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Chapter 14-psych

Chapter 14-psych - Chapter 14-Cognitive Disorders Brain...

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Chapter 14-Cognitive Disorders Brain Impairment in Adults Prior to the DSM-IV, disorders involving some kind of identifiable pathology (e.g., a brain tumor, stroke, drug intoxication) were labeled organic mental disorders Functional mental disorders were considered not to have an organic basis Functional vs organic distinction no longer viable Brain Impairment in Adults This material deals with what were formerly labeled organic mental disorders It is incorrect to assume other disorders (such as schizophrenia) have no organic basis Current view recognizes neuroanatomy and neurochemistry in all psychological disorders Brain Impairment in Adults The DSM-IV-TR presents the diagnostic coding of various neuropsychological disorders in different and somewhat inconsistent ways Both psychological and biological problems are coded on Axis I Disease is coded on Axis III Brain Impairment in Adults Included because: Are psychopathological conditions Cause symptoms that look like other abnormal psychological disorders Cause changes in behavior, mood and personality They may be preceded or followed by depression They take a toll on others causing depression Brain Impairment in Adults Three types of cognitive disorders that result from damage Delirium Dementia Amnesic syndrome Type of disorder depends on nature and site of damage Brain Impairment in Adults The brain weighs 3 pounds Most complex organ in body Capable of studying itself Involved in every aspect of life Vulnerable to damage – external/internal Protected by skull and thick outer membrane Brain Impairment and Adults Damage or destruction of brain tissue may involve only limited behavioral deficits or a wide range of psychological impairments depending on The nature, location, and extent of neural damage The premorbid competence and personality of the individual The individual’s life situation The amount of time since the first appearance of the condition When damage occurs to brain, damage is permanent since cell bodies and neural pathways cannot regenerate – thus, permanent loss of function (stem cells may change that) Screening for Cognitive Impairment During the Mini-Mental State Examination, the clinician will ask the patient questions concerning (points given for correct response)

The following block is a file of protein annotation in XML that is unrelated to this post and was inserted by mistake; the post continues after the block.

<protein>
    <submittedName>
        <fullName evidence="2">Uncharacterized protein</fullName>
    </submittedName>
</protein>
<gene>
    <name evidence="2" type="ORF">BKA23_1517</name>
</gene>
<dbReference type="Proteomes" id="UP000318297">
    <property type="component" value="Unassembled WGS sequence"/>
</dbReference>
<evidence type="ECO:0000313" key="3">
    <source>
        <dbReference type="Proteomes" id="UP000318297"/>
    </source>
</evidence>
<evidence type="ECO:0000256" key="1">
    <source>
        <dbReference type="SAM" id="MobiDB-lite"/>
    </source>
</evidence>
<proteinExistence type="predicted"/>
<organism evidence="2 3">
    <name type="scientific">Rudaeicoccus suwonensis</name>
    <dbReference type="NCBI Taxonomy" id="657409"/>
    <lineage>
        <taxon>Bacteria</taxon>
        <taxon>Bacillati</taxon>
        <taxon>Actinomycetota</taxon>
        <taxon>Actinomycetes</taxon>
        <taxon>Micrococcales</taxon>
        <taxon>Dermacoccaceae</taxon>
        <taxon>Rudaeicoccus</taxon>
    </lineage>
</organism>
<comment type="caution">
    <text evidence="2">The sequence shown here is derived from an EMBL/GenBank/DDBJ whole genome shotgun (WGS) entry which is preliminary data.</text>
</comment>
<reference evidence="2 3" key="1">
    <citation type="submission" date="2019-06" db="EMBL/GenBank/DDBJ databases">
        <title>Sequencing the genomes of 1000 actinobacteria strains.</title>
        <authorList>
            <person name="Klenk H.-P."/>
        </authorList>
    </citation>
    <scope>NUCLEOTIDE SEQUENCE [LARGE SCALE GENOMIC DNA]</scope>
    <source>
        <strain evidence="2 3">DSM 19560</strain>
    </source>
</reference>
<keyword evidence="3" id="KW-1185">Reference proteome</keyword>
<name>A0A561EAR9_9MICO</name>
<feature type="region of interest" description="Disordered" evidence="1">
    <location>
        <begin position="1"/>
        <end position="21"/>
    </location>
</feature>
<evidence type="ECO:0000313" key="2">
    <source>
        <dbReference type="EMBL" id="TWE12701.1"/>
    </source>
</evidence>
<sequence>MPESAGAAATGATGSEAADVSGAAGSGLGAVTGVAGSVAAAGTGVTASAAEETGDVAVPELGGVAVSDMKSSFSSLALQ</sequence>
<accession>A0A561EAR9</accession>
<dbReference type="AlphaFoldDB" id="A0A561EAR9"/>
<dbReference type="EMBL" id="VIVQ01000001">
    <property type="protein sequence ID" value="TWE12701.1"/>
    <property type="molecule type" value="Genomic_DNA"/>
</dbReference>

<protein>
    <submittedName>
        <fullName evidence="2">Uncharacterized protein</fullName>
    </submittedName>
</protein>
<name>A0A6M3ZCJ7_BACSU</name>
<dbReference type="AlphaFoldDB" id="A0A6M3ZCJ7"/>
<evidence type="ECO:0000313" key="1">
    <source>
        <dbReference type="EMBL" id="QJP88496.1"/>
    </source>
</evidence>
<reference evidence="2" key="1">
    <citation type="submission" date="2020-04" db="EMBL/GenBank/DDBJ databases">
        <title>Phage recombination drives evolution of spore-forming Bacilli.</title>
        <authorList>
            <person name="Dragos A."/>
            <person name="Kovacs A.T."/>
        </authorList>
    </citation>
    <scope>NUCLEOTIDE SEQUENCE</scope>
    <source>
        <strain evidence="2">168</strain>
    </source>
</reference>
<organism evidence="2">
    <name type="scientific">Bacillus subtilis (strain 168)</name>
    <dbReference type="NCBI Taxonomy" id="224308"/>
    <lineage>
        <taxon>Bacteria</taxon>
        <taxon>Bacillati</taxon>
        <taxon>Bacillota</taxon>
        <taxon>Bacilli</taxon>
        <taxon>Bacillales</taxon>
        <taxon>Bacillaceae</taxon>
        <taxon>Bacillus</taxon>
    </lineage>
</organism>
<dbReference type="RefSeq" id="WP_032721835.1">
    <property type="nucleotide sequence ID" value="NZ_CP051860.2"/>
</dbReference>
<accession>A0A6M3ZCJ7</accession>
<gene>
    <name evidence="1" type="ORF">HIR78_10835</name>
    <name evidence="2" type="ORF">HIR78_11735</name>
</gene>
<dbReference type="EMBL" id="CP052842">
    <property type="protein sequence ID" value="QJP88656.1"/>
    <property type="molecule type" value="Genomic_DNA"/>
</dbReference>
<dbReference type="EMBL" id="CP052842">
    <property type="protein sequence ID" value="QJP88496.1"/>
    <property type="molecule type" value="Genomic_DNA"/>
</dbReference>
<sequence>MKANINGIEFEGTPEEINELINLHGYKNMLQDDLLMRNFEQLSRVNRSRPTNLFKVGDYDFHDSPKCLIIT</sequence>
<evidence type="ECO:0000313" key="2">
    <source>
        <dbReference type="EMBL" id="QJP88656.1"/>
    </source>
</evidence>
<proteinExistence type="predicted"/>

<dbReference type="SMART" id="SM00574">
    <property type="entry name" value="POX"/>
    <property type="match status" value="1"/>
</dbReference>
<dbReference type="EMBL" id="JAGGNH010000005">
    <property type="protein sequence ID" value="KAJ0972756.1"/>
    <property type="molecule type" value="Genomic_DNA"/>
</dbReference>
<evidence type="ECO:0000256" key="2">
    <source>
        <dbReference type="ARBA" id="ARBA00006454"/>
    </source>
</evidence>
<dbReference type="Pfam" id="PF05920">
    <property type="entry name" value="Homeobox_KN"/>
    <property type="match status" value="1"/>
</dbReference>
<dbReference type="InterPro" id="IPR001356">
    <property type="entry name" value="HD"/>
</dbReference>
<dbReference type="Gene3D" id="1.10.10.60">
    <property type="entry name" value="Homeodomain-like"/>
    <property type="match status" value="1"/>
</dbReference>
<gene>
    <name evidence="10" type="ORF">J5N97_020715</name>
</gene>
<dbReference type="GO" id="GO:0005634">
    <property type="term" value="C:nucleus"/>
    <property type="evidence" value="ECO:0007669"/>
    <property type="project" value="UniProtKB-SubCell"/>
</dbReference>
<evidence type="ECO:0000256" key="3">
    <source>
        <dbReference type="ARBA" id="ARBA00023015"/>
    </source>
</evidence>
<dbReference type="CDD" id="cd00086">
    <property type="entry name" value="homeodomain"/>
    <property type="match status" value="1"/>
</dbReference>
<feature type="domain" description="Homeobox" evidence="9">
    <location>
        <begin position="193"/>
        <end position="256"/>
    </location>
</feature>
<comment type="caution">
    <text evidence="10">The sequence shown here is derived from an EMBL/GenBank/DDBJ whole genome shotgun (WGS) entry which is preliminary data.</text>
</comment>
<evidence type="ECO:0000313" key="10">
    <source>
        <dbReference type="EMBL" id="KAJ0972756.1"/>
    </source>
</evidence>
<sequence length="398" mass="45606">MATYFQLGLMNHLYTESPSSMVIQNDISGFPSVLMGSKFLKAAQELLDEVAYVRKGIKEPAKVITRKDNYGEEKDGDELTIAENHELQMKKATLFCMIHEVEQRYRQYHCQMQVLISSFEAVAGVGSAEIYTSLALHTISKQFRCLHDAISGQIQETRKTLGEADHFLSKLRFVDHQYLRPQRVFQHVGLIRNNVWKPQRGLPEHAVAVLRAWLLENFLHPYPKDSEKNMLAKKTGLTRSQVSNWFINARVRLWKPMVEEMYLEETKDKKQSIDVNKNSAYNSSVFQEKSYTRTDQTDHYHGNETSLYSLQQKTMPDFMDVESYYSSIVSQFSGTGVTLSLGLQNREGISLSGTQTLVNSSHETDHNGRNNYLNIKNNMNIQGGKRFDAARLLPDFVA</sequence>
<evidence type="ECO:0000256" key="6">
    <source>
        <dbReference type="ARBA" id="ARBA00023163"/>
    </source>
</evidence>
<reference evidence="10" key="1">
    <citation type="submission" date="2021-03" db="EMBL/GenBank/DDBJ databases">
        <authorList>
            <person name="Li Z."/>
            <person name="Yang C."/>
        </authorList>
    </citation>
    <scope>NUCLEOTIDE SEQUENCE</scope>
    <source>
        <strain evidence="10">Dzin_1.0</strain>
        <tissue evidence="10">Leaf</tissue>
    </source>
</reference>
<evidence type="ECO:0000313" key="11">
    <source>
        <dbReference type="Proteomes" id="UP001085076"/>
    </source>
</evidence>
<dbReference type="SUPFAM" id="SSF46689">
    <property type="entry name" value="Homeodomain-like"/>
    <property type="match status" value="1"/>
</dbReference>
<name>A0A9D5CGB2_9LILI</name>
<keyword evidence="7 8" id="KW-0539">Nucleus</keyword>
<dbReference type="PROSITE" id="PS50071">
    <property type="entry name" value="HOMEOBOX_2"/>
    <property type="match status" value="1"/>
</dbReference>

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Orientation (e.g., Where are we now?) Registration (Repeat these three words.) Attention and concentration (Count backwards by seven.) Recall (Do you remember those three words?) Language (Name what I’m pointing to.) Comprehension (Pick up the paper in front of you.) Construction ability (Copy this design.) Diffuse Versus Focal Damage Attention is often impaired by moderate diffuse damage (such as damage from moderate oxygen deprivation) (e.g. general memory loss) Focal damage (such as damage from an injury or stroke) can cause different problems depending on what part of the brain is affected (location and extent) Brain Structures and Associated Behaviors Left hemisphere: serial processing; language and math
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Chapter 14-psych - Chapter 14-Cognitive Disorders Brain...

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